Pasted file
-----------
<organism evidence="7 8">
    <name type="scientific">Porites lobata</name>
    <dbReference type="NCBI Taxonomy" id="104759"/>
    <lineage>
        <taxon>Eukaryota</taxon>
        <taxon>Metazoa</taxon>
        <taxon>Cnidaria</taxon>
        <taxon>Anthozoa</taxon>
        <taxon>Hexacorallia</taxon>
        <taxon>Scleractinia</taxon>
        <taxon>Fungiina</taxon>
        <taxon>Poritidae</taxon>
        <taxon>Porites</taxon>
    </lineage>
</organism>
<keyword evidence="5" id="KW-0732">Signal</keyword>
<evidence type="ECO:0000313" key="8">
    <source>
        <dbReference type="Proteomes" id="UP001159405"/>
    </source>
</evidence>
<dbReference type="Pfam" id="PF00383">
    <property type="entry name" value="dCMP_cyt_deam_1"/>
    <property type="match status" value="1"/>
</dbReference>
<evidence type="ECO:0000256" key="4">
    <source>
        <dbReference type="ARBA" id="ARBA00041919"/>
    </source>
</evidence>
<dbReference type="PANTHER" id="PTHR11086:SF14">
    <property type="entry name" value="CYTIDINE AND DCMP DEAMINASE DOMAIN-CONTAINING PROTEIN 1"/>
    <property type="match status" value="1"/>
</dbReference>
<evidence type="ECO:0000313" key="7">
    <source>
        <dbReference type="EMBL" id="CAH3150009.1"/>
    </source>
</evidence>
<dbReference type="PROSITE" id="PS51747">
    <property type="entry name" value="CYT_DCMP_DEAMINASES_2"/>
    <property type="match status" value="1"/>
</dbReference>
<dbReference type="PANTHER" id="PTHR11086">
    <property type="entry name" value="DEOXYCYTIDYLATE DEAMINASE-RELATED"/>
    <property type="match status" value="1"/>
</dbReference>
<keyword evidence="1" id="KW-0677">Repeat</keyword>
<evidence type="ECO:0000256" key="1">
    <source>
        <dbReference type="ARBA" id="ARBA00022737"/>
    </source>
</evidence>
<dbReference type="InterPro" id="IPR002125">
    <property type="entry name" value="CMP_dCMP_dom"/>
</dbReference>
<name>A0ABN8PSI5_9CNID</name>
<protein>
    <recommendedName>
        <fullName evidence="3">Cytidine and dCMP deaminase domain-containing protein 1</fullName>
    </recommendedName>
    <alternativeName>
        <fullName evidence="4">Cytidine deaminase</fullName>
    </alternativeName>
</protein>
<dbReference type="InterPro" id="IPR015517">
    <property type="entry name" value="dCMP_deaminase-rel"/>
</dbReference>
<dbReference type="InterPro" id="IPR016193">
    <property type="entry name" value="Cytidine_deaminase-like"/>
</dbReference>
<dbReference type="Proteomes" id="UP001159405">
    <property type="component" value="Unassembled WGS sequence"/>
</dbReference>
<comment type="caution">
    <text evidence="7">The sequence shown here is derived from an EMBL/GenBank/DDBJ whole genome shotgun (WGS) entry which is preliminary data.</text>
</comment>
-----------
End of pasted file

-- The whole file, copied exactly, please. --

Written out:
<organism evidence="7 8">
    <name type="scientific">Porites lobata</name>
    <dbReference type="NCBI Taxonomy" id="104759"/>
    <lineage>
        <taxon>Eukaryota</taxon>
        <taxon>Metazoa</taxon>
        <taxon>Cnidaria</taxon>
        <taxon>Anthozoa</taxon>
        <taxon>Hexacorallia</taxon>
        <taxon>Scleractinia</taxon>
        <taxon>Fungiina</taxon>
        <taxon>Poritidae</taxon>
        <taxon>Porites</taxon>
    </lineage>
</organism>
<keyword evidence="5" id="KW-0732">Signal</keyword>
<evidence type="ECO:0000313" key="8">
    <source>
        <dbReference type="Proteomes" id="UP001159405"/>
    </source>
</evidence>
<dbReference type="Pfam" id="PF00383">
    <property type="entry name" value="dCMP_cyt_deam_1"/>
    <property type="match status" value="1"/>
</dbReference>
<evidence type="ECO:0000256" key="4">
    <source>
        <dbReference type="ARBA" id="ARBA00041919"/>
    </source>
</evidence>
<dbReference type="PANTHER" id="PTHR11086:SF14">
    <property type="entry name" value="CYTIDINE AND DCMP DEAMINASE DOMAIN-CONTAINING PROTEIN 1"/>
    <property type="match status" value="1"/>
</dbReference>
<evidence type="ECO:0000313" key="7">
    <source>
        <dbReference type="EMBL" id="CAH3150009.1"/>
    </source>
</evidence>
<dbReference type="PROSITE" id="PS51747">
    <property type="entry name" value="CYT_DCMP_DEAMINASES_2"/>
    <property type="match status" value="1"/>
</dbReference>
<dbReference type="PANTHER" id="PTHR11086">
    <property type="entry name" value="DEOXYCYTIDYLATE DEAMINASE-RELATED"/>
    <property type="match status" value="1"/>
</dbReference>
<keyword evidence="1" id="KW-0677">Repeat</keyword>
<evidence type="ECO:0000256" key="1">
    <source>
        <dbReference type="ARBA" id="ARBA00022737"/>
    </source>
</evidence>
<dbReference type="InterPro" id="IPR002125">
    <property type="entry name" value="CMP_dCMP_dom"/>
</dbReference>
<name>A0ABN8PSI5_9CNID</name>
<protein>
    <recommendedName>
        <fullName evidence="3">Cytidine and dCMP deaminase domain-containing protein 1</fullName>
    </recommendedName>
    <alternativeName>
        <fullName evidence="4">Cytidine deaminase</fullName>
    </alternativeName>
</protein>
<dbReference type="InterPro" id="IPR015517">
    <property type="entry name" value="dCMP_deaminase-rel"/>
</dbReference>
<dbReference type="InterPro" id="IPR016193">
    <property type="entry name" value="Cytidine_deaminase-like"/>
</dbReference>
<dbReference type="Proteomes" id="UP001159405">
    <property type="component" value="Unassembled WGS sequence"/>
</dbReference>
<comment type="caution">
    <text evidence="7">The sequence shown here is derived from an EMBL/GenBank/DDBJ whole genome shotgun (WGS) entry which is preliminary data.</text>
</comment>